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I sit in the rubble that used to be my life. I can’t believe what’s happened. Everything I had is gone. My life collapsed like a house of cards. It was all a lie—all of it.

 

Many stories fit this scenario: It turned out her husband had been sleeping around for years, and she thought they were the perfect couple. It turned out a wife didn’t even want another guy—she wanted another woman! It turned out that his career collapsed in an hour because of one careless mistake.

 

It’s devastation. Maybe we have tried for years to hold up a weak structure in our relationships or careers. But maybe, through no fault of our own, our world ends.

 

Devastation is the moment when everything changes. Life pushes me to my knees and then shoves my face in the gravel. And when I open my eyes again and look around, nothing remains except ashes.

 

C.S. Lewis describes it like this: “I hope no one who reads this book has been quite as miserable as Susan and Lucy were that night; but if you have been—if you’ve been up all night and cried until you have no more tears left in you—you will know that there comes in the end a sort of quietness. You feel as if nothing is ever going to happen again.” (From The Lion, the Witch and the Wardrobe, Harper Trophy, p. 174)

 

I take a small breath and look around. My pain is so intense that I can’t take a big breath. That’s OK. For now, small breaths work fine.

 

People say to me, “Everything will work out.” I say, “Bullshit. It won’t.” They say, “Get up and get going. You’re being pathetic.” I say, “You have no idea what I am going through.” They say, “When God closes a door, He opens a window.” I say, “Don’t say the word God to me. If God did this, I hate Him. If this is life, I don’t want it.”

 

Don’t talk to me about hope when I can barely take a breath.

 

I see complete darkness. If there were a light, I cannot imagine what it might be. That’s OK too. Darkness is fine.

 

The darkness is silent. All my little plans, all my thoughts came to nothing. An old thought runs through my mind and I smile bitterly. It means nothing.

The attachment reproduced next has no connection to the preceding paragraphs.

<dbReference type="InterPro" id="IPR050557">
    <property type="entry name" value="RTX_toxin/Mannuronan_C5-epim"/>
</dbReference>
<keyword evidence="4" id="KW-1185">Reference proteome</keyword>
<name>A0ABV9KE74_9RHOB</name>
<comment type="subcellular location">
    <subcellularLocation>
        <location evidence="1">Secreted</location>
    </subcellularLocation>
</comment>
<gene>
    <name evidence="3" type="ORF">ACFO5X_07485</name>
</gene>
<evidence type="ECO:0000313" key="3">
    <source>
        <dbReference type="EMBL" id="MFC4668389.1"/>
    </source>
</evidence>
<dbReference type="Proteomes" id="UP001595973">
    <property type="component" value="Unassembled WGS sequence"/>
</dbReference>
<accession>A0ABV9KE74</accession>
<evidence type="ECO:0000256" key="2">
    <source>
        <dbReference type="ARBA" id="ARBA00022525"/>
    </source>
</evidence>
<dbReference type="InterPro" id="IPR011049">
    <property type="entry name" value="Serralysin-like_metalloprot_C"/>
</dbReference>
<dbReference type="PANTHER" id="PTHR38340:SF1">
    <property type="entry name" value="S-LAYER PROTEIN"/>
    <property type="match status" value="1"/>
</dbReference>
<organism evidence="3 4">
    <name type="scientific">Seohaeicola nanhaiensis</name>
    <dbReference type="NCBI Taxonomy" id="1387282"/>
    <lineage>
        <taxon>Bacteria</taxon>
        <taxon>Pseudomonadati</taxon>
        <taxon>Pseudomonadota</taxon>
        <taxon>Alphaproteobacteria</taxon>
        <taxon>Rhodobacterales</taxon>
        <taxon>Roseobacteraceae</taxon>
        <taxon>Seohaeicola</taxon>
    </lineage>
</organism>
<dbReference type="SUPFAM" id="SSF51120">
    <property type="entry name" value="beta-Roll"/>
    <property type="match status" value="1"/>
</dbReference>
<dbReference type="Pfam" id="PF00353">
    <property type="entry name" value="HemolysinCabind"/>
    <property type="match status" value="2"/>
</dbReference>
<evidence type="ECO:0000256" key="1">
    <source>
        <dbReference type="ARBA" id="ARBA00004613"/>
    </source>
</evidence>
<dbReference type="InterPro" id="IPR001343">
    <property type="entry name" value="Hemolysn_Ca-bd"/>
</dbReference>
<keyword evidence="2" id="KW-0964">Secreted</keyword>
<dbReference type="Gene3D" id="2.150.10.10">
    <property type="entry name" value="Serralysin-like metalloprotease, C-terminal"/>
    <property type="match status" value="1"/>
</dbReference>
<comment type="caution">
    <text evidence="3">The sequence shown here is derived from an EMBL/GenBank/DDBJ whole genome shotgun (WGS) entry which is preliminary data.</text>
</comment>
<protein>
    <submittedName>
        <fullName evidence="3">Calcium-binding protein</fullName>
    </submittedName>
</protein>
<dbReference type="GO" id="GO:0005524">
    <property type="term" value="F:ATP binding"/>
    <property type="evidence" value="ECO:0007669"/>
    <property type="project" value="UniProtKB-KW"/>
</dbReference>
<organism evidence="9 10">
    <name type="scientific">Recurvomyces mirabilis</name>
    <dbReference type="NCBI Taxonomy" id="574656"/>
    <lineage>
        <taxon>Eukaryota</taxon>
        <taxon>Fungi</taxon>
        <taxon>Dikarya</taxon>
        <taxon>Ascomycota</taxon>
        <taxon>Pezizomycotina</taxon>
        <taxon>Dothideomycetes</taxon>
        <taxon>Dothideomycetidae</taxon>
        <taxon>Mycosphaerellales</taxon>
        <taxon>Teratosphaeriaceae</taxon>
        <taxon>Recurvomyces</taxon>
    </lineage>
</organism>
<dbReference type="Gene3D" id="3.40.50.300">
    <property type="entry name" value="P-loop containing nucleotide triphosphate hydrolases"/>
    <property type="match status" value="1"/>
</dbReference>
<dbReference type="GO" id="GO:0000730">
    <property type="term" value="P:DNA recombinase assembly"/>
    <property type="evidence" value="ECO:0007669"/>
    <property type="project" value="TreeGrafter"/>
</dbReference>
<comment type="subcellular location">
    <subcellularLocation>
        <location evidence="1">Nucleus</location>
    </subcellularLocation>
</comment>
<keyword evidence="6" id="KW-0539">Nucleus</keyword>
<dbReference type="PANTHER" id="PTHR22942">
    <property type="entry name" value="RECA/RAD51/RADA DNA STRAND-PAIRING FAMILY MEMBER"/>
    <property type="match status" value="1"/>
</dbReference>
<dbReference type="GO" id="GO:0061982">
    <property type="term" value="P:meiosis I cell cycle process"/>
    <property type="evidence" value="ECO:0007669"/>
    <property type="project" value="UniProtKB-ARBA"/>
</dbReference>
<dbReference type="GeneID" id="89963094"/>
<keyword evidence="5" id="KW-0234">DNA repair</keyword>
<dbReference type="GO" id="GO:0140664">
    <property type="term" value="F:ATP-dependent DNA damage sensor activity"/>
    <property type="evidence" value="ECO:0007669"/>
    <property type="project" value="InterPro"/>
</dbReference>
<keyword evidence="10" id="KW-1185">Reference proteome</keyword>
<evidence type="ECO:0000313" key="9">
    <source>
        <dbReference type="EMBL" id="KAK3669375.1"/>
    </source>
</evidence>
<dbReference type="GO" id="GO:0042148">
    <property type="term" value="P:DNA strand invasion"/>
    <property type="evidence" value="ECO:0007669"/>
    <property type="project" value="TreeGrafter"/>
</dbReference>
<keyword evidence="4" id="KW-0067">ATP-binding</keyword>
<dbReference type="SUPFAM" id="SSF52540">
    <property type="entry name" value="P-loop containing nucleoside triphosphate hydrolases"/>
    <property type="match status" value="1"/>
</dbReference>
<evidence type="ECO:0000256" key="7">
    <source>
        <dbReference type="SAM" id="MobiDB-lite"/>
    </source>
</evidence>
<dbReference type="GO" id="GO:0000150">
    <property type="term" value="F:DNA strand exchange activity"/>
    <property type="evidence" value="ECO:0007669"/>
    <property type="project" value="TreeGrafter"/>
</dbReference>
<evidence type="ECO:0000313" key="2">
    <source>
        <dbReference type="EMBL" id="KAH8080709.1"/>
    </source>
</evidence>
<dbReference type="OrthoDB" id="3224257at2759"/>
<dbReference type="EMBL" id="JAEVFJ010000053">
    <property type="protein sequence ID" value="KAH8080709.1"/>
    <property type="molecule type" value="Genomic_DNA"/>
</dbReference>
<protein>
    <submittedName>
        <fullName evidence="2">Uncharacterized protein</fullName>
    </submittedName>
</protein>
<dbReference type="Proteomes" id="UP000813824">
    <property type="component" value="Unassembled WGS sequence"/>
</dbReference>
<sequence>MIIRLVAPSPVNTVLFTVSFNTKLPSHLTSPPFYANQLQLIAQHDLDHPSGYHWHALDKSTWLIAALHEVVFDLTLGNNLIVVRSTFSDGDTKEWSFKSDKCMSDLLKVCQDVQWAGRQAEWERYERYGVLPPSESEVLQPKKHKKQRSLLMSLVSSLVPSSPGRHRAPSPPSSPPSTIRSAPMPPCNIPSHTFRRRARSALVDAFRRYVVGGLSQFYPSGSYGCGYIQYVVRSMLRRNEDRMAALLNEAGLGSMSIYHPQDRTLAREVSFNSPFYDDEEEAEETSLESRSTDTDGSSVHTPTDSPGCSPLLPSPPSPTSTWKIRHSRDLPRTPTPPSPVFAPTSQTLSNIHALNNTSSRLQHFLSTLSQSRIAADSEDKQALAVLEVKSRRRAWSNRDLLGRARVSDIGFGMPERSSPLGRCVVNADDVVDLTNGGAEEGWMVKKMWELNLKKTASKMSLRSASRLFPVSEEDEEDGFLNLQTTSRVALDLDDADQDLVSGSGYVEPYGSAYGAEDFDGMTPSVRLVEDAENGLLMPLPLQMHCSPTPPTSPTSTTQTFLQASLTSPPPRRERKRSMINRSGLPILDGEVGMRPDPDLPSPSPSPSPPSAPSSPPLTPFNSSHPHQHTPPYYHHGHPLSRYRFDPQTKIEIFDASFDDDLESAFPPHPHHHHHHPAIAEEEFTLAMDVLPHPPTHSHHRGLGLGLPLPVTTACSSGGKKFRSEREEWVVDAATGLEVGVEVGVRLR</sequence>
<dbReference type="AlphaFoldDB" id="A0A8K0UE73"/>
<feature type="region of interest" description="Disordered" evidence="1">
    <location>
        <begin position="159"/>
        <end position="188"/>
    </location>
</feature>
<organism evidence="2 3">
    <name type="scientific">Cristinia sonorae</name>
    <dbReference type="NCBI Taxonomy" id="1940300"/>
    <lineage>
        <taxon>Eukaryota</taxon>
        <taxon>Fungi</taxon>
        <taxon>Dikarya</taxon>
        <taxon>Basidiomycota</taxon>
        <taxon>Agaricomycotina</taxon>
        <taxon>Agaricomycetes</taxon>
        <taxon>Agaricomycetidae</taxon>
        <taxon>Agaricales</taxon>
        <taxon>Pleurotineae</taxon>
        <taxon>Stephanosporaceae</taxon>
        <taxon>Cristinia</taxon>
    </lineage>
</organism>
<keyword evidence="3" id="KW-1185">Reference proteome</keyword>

My plans, my effort and my thoughts came to nothing.

 

Here is a turning point: I can think in completely new ways.

 

I am in a dark empty place, but at least I am free to think new things. I was really wrong about what I thought would work. Now, against my will, I am free.

 

I am not afraid any more because I have already lost everything. Life has forced me to be fearless.

 

My beliefs about what is true exploded in my face. What I thought about how the world worked turned out to be a lie.

 

I am empty. In my emptiness, a new idea could float in. I don’t see one right now, but I am done with the past. That might be good. I might be able to try something that I thought was utter nonsense just a few days ago.

 

I am free, I am open to new things and I can still breathe.

 

Ever since I was tiny, I have loved the sky. I’ve seen stars that look like white asters on the night sky, and dawns where I wanted to worship light itself. There were easy, sunny days when everyone was my friend, and hard blue days near a cliff when I was afraid.

 

Right now I cannot see the sky, but it must be there. My pain is intense and my past is finished. My world is black, something is hiding the sky but I know that the sky is always there.

 

I keep breathing. Maybe I meditate. Maybe I cry some more.

 

Things change because they always do. I keep breathing.

 

Maybe one day, I’ll be able to breathe in the peace of the darkness. Maybe some day I’ll see the perfection of the rubble, the perfection of the emptiness around me.

 

In this blackness, anything can grow.

 

It’s like black soil before a seed. Nothing has been planned or imagined. There is the free energy of pure potential. Anything can happen.

 

It’s like the black space after death. Beliefs have died, patterns have died and now there is a strange openness and freedom.

 

The blackness, the emptiness allows possibility that I never imagined.

 

My life is ashes. There is an ancient Greek myth of the phoenix. It’s a huge, gorgeous bird that can only be born from ashes. Such a radiant creature can only come from utter darkness.

 

I rest in the blackness, in the ashes, and I breathe. It is the instant after death and it is the instant before new birth. I don’t know yet that I am the phoenix, but in all these ashes, it might just happen.

 

by Jean Gendreau, reprinted from and with the permission of Elephant Journal, http://www.elephantjournal.com

 

 

 

 

 

 

 

 

 

 

 

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